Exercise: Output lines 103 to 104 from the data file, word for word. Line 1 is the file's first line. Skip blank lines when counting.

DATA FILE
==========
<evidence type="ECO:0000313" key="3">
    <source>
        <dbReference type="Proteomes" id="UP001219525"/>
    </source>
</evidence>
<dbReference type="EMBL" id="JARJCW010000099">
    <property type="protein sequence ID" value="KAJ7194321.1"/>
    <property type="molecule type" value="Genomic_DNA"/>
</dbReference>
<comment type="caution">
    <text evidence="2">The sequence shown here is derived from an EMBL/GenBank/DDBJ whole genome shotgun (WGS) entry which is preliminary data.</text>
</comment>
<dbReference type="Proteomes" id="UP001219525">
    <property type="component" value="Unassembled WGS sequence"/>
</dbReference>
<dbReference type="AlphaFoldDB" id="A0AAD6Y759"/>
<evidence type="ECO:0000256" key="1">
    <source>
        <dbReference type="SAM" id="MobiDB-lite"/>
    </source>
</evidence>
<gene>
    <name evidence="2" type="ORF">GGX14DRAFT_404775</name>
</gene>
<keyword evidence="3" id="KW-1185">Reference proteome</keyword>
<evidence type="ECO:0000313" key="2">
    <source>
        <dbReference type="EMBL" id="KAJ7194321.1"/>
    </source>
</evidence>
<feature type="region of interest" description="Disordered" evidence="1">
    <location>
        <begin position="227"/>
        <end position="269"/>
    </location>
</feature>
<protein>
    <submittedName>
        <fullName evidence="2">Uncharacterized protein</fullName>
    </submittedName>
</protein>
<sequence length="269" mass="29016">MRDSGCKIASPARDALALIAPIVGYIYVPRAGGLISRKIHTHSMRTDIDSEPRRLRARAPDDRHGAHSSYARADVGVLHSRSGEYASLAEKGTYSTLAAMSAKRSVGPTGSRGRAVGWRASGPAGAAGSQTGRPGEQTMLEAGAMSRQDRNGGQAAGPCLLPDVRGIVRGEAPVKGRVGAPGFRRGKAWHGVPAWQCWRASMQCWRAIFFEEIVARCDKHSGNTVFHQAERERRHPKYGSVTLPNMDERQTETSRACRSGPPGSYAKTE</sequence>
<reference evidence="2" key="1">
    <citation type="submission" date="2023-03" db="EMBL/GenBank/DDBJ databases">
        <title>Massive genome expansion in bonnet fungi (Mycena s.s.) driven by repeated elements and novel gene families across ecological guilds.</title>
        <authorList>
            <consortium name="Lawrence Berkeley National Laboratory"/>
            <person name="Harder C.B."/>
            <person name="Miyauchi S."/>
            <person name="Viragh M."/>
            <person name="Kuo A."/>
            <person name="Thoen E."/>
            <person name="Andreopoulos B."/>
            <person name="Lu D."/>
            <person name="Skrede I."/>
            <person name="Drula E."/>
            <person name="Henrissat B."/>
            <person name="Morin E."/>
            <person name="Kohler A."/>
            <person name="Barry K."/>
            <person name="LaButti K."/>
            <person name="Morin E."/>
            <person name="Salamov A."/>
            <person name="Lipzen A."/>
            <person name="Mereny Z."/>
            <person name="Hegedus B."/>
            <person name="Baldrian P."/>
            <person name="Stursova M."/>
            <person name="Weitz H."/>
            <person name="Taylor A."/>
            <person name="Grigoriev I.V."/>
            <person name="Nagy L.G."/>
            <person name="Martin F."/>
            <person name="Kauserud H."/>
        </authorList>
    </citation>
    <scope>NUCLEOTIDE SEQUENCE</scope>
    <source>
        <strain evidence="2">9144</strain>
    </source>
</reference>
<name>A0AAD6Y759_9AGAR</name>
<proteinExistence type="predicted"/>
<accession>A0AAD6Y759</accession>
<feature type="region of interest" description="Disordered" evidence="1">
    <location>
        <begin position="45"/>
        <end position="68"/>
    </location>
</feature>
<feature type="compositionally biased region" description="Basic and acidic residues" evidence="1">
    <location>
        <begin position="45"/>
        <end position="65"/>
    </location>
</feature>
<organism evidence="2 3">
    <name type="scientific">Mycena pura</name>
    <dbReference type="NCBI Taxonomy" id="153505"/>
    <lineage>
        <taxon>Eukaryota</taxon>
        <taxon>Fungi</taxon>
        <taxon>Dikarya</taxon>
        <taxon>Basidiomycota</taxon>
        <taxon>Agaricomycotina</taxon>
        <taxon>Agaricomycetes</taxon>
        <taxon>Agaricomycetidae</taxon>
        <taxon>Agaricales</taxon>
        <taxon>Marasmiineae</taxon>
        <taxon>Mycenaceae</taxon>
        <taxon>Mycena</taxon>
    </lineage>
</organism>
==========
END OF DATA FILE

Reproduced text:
        <taxon>Dikarya</taxon>
        <taxon>Basidiomycota</taxon>